SURP Student Spotlight: Isabella Armstrong

Isabella Armstrong.Isabella is a fourth-year undergraduate student studying astronomy and physics with a minor in math at the University of Toronto. She grew up in Vancouver, BC and now lives in Toronto. Her passion for astronomy and astrophysics stems from a love of all things sci-fi. Isabella is grateful to have had the opportunity to work with Prof. Jo Bovy and Dr. Fraser Evans this past summer.

Outside of academics, Isabella can be found climbing, watching F1, and organizing observation nights with University of Toronto Amateur Astronomer’s Society (UTAAS).




What made you decide to participate in SURP?

I decided to participate in SURP because it gave me the opportunity to work on a specific research project with a clear objective. SURP projects cover a variety of topics, so I knew I’d spend the summer working on a project that really interested me.

Can you tell us about your research project?

Sure! I looked at hypervelocity stars (HVS) and the trajectories these stars take as they travel through the Milky Way at incredibly high speeds before eventually leaving the galaxy entirely. Specifically, I looked at how the Milky Way bar influences HVS and if it is possible to measure this deflection.

What is your favourite thing about SURP?

There were a lot of amazing things about SURP and it’s hard to pick just one! I really enjoyed the weekly seminars which ranged from presentations on cutting-edge research to practical skills like how to write a CV. Above all, I enjoyed learning from my amazing supervisors who helped me grow as a researcher over the course of the program.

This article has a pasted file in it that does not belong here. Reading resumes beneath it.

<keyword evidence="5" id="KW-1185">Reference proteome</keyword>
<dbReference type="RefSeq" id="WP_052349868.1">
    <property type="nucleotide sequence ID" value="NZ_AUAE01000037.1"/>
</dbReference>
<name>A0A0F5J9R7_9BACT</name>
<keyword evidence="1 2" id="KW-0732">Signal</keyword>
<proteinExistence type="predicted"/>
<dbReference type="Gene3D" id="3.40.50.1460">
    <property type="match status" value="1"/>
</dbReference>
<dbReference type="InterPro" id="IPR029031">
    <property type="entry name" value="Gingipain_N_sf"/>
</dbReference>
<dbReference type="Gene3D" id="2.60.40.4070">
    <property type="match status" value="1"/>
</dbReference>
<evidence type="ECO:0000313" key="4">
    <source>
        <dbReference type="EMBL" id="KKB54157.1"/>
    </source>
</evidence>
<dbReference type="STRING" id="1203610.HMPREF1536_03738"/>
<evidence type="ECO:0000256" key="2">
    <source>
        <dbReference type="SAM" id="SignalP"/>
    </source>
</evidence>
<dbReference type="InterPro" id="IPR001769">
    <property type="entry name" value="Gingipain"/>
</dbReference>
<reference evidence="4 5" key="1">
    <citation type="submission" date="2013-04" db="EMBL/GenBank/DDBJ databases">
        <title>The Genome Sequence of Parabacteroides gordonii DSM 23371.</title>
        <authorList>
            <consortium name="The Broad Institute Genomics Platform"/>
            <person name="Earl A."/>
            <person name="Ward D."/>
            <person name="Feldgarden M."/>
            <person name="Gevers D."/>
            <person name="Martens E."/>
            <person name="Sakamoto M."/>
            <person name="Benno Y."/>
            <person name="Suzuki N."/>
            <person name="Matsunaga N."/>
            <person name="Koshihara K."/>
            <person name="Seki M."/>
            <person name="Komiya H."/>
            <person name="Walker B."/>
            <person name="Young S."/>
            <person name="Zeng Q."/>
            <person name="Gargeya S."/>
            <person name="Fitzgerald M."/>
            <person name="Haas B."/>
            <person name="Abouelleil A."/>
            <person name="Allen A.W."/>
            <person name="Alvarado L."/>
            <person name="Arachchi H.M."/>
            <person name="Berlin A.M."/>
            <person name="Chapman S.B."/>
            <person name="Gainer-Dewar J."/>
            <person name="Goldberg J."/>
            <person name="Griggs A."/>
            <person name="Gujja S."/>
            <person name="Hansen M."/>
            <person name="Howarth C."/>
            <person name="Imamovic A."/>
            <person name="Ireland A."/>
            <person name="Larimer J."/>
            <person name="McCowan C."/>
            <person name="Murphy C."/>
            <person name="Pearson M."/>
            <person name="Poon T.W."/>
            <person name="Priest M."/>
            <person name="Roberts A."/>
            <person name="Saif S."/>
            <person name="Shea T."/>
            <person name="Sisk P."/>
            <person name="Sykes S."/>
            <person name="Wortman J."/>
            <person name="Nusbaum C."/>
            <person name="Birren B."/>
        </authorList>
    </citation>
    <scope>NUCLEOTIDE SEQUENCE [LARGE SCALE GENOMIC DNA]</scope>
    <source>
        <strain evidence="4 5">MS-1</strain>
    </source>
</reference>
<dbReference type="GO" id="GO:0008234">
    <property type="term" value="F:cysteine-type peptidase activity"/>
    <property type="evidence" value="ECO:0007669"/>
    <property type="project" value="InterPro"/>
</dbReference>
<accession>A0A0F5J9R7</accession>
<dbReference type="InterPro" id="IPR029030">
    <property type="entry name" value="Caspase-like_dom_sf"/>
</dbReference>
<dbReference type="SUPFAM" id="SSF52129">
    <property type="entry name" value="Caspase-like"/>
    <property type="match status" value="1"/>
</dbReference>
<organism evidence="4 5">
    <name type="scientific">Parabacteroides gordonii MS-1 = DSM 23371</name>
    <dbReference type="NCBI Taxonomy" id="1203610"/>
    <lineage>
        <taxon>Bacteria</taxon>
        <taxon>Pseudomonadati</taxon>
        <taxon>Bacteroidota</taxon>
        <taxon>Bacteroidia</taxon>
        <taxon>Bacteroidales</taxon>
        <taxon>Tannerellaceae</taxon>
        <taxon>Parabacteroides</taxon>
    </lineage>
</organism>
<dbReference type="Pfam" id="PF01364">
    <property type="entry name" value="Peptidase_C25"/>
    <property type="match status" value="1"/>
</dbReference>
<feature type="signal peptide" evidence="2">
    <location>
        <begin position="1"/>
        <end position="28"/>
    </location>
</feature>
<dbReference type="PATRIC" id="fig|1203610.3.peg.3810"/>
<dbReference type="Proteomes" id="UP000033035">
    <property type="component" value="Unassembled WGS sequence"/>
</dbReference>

A diagram showing the observational set-up of Isabella’s research. Credit: Isabella Armstrong.

Can you explain how SURP has been different from your undergrad work?

The main difference between SURP and my undergrad work is the specialization and independence that comes from conducting your own research. SURP provided me an opportunity to study a specific research question requiring a deep understanding of a few topics and processes. This differs from my undergrad courses which focus on understanding a wide variety of physical concepts and processes at a more general level. I enjoyed having the independence to work on questions regarding my research without having the structure of an assignment.

What are your plans for the future?

The process of conducting research is something that I really like, and I hope to continue on to graduate school. I also want to continue my involvement in astronomy outreach. I think astrophysics is such an exciting field—there is always more to learn and new questions to be asked!

The Dunlap Institute for Astronomy and Astrophysics at the University of Toronto is an endowed research institute with over 80 faculty, postdocs, students, and staff, dedicated to innovative technology, ground-breaking research, world-class training, and public engagement.

The research themes of its faculty and Dunlap Fellows span the Universe and include: optical, infrared and radio instrumentation, Dark Energy, large-scale structure, the Cosmic Microwave Background, the interstellar medium, galaxy evolution, cosmic magnetism, and time-domain science.

The Dunlap Institute, the David A. Dunlap of Astronomy and Astrophysics, and other researchers across the University of Toronto’s three campuses together comprise the leading concentration of astronomers in Canada, at the leading research university in the country.

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